I am half way through reading Steve Krug’s, Don’t Make Me Think: A Common Sense Approach to Web Usability.” First published in 2000, “Don’t Make Me Think” is a practical guide for web designers, providing advice congruent with the title. I approached the book curious if web design principles from 2000 translated to design appropriate […]
This is a little embarrassing. The link below will take you to a video of me, circa 2003, pimpin’ it for HMH. It is a promotional video for their adaptive software program, Destination Math. Figured I’d better post it before someone else does. Growth through humility. video link..
Succinctly stated the challenge is this: The United States culturally undervalues education. We have low standards for the teaching profession. Not surprisingly, there is little trust placed in our teaching force to make education decisions, and the practicing professionals in schools are kept out of the policy-making process. Read more at the New Media Consortium..
I am ready to jump in. For fifteen years I have been employing educational technologies in my high school science classes to increase student engagement and improve student performance. I have documented increases in both of these with my most recent foray into Peer Instruction with clickers over the last three years. Before that I […]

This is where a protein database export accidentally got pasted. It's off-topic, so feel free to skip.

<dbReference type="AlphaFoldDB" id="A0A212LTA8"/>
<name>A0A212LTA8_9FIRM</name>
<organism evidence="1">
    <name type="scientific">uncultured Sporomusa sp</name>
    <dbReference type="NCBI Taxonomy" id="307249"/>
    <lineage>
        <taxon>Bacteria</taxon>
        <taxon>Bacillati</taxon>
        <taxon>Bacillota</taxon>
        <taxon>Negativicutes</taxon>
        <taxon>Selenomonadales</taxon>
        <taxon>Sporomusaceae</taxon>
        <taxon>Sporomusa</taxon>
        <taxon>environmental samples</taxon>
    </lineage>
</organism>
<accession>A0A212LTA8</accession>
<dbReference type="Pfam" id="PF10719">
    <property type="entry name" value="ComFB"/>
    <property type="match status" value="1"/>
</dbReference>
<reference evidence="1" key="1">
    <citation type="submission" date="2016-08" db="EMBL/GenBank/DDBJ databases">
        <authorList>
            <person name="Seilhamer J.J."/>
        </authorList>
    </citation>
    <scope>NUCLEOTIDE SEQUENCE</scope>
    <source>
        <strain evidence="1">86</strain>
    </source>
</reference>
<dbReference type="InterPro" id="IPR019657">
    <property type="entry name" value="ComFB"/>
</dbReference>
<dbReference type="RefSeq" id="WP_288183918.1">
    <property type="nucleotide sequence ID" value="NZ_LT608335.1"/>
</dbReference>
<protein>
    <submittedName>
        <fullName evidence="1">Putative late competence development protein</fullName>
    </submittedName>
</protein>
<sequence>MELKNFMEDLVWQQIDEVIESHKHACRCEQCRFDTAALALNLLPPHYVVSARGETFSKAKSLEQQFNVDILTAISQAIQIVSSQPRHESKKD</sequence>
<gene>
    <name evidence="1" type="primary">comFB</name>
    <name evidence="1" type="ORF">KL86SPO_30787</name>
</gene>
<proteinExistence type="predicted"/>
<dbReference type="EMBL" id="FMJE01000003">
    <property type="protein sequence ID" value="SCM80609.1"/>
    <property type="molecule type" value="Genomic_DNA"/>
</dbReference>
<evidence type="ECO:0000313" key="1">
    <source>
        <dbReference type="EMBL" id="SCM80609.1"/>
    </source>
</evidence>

Online teaching and learning are charging into the public sector like a freight train. As my colleagues and I consider how to best meet the challenge of this fast-paced transition, it is helpful to see edtech innovation as movement along a curve of integration. To help my colleagues conceptualize the trajectory I have created this […]
First, a primer: when a student takes a test or writes a paper at the end of a unit of study, if that test or paper is graded and used as a component of that student’s overall grade in the course, we call this summative assessment. When students take standardized tests, as they must do […]
This is the second in a series of posts I am writing about what the traditional classroom could look like in the near future with already available and nearly available edtech. The first postexplored lesson planning. By one edtech standard, my high school health teacher was well ahead of his time. He had videotapes of lectures […]